Relax the one-child policy
The one-child policy has been used to control the population on the mainland for many years. It was intended to reduce the burden on society after the People's Republic of China was established.
In recent years, many couples have also decided not to have children for purely economical reasons, meaning there are even fewer young people on the mainland.
Meanwhile, with improved medical technology and social services, people are living longer. This means there has been an increase in the number of elderly people, but fewer children to look after them. This is placing a huge burden on society.
To tackle the problem, the one-child policy needs to be relaxed. The government must realise that more children would make life easier for the elderly.
The government also needs to help make life easier for families with a second child, rather than fining them as it does now.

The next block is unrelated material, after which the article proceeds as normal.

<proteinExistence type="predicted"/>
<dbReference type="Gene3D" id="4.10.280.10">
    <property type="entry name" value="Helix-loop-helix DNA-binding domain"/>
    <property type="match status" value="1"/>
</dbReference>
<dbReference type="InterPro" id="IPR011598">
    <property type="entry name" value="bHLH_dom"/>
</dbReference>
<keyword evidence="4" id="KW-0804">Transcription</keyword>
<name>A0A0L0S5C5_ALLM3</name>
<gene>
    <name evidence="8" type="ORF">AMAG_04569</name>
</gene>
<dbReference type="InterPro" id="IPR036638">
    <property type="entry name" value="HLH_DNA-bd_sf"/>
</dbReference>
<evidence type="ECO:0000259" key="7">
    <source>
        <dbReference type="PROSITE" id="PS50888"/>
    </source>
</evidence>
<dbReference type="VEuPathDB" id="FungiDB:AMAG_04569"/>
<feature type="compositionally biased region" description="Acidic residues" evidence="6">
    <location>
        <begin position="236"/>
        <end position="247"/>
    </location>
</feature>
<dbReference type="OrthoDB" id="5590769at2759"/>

Michelle To, St Stephen's Girls' College
From the Editor
Thanks for your letter, Michelle. It would seem that more children would be the most obvious solution to the woes facing countries with ageing populations. But we need to realise that the world is rather like a cupcake. It cannot be divided by an infinite number of people. There simply are not enough resources to support that.
Instead we need to look for a different economic model that does not rely on young people's money to pay for older people's care. As our life expectancy and quality improves, we need to think of extending the working life of adults accordingly.
By barring people over the age of 65 from working, we are doing two things - losing experience and changing those people who were producers into consumers. Raising the age of retirement would go a long way to solving the problem.